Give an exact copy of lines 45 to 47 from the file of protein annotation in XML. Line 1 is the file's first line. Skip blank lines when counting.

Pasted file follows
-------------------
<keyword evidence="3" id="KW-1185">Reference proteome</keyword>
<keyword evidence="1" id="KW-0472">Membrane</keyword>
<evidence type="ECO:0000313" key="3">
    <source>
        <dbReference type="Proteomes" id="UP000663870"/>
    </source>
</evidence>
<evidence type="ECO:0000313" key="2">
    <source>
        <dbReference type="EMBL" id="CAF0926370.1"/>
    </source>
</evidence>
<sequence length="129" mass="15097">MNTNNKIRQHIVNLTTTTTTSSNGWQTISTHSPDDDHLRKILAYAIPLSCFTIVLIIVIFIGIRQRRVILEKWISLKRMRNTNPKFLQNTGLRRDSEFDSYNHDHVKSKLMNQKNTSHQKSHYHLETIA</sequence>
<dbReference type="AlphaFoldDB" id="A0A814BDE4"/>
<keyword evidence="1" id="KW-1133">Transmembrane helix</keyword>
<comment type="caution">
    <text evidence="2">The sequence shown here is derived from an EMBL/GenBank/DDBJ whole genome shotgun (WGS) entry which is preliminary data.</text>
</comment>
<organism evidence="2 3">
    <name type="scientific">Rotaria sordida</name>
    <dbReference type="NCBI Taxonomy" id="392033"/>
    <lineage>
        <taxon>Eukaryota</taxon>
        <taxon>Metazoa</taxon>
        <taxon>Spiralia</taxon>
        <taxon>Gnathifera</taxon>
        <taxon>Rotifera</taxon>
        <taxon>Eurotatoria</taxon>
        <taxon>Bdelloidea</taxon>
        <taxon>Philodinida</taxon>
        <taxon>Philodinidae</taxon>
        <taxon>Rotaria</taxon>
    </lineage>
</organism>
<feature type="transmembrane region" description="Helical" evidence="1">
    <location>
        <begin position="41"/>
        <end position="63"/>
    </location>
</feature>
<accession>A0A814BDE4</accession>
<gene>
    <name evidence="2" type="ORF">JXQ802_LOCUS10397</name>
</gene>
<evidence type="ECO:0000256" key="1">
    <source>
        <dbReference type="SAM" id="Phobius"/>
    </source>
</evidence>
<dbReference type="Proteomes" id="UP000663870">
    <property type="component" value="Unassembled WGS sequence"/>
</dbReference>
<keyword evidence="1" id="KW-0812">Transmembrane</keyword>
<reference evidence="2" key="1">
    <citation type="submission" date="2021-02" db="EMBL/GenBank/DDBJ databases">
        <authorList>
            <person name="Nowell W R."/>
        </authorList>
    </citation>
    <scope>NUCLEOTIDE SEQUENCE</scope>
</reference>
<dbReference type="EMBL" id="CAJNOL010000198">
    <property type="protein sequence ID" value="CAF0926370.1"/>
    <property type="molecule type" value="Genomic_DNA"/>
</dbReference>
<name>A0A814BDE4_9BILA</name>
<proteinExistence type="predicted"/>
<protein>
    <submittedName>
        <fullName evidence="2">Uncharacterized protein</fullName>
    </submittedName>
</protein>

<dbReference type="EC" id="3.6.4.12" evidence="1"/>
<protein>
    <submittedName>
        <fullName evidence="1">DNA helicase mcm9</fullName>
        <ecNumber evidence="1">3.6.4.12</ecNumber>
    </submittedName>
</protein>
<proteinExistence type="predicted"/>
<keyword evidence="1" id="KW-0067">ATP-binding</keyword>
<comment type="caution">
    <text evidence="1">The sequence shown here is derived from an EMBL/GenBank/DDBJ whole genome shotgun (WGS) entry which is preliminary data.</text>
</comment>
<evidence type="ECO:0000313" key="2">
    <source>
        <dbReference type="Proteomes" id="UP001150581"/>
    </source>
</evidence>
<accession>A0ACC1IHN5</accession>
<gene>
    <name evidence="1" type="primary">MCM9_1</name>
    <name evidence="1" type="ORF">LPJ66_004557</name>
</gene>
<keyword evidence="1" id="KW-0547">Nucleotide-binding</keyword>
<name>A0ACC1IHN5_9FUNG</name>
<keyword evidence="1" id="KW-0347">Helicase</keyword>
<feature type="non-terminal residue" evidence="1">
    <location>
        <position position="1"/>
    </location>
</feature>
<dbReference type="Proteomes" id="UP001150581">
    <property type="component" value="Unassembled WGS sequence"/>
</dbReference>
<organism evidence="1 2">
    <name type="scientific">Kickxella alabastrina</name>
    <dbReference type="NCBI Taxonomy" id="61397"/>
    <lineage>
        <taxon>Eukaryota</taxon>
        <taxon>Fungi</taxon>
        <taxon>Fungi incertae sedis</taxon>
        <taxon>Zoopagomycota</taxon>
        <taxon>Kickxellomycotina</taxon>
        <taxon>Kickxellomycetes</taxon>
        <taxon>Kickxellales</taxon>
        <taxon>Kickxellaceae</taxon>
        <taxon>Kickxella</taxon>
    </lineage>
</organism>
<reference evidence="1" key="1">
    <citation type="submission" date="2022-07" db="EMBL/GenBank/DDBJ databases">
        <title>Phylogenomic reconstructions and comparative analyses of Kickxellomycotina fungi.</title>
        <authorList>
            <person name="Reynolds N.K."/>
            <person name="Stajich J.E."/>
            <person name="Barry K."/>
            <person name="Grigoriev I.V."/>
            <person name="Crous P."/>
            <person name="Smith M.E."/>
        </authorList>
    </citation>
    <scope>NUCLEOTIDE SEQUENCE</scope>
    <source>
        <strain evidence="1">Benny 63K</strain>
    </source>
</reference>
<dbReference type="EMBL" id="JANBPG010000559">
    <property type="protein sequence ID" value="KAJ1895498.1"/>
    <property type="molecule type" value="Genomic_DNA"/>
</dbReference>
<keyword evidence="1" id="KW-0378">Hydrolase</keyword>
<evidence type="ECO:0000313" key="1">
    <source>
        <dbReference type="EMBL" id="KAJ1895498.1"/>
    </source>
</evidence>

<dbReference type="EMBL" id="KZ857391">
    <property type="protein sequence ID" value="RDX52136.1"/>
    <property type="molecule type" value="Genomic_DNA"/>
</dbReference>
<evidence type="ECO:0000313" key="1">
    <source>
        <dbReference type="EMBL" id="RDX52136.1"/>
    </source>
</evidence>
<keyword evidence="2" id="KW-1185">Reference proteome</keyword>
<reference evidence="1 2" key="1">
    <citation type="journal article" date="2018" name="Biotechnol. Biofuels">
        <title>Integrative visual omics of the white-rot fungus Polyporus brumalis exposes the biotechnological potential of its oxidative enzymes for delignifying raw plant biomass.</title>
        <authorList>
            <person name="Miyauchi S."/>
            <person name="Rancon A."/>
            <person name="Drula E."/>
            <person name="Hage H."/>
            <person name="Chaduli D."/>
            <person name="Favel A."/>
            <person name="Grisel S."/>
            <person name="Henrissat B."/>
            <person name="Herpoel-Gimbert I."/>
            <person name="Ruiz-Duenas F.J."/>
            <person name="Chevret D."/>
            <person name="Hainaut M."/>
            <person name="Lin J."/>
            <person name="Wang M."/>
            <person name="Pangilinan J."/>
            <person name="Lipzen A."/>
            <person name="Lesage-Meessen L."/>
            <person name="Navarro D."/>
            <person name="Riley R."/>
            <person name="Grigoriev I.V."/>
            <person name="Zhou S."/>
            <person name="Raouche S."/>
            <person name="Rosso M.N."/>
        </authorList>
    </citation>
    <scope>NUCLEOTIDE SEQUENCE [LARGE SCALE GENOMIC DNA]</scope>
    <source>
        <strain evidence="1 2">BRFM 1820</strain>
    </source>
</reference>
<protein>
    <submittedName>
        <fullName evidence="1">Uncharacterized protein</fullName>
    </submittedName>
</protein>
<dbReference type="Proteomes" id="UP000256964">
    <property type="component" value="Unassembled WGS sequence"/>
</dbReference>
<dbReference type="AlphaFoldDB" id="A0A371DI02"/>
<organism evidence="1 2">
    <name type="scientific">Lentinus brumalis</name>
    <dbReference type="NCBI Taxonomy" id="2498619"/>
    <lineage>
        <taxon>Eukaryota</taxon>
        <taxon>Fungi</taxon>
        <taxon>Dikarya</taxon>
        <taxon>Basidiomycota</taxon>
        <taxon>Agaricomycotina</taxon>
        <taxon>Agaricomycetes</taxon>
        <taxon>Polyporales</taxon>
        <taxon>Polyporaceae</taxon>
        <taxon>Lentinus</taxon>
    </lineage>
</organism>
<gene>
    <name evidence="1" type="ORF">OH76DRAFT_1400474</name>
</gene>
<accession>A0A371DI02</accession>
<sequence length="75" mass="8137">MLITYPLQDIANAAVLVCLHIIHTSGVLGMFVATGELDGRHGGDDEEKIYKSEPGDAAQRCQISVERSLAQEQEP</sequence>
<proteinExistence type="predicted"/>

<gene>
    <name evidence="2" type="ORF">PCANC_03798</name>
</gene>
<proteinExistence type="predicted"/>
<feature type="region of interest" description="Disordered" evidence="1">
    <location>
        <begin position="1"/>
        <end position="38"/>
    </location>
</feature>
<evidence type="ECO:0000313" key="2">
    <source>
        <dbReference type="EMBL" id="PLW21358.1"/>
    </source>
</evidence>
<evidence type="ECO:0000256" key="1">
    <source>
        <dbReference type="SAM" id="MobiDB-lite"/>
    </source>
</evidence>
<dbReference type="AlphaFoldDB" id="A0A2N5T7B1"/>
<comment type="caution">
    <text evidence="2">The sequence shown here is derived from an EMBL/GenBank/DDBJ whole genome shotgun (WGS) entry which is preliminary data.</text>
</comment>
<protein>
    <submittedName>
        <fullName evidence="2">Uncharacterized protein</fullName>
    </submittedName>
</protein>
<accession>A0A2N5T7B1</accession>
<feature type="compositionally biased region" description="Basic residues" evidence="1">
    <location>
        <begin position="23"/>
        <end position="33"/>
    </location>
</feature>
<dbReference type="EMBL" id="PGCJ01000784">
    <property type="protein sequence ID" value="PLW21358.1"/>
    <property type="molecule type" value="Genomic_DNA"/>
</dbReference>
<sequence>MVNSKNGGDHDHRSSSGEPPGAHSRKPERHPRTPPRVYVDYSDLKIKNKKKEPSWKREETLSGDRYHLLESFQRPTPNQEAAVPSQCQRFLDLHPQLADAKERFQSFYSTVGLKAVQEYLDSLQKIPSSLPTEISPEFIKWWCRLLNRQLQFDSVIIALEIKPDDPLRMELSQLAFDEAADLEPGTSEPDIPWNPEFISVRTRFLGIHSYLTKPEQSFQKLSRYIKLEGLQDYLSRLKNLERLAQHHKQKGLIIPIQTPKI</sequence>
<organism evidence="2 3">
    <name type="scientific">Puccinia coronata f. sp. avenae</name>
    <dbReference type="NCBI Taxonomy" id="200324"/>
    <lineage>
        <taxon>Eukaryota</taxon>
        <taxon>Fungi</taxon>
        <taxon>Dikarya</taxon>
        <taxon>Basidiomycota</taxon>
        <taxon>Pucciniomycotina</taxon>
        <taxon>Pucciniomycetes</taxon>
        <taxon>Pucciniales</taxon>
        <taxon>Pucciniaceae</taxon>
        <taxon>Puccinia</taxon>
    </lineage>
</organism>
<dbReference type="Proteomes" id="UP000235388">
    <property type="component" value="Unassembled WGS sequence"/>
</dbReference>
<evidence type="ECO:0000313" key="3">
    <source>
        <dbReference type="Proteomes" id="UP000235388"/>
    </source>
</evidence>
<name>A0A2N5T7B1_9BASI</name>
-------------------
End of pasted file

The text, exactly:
<evidence type="ECO:0000256" key="1">
    <source>
        <dbReference type="SAM" id="Phobius"/>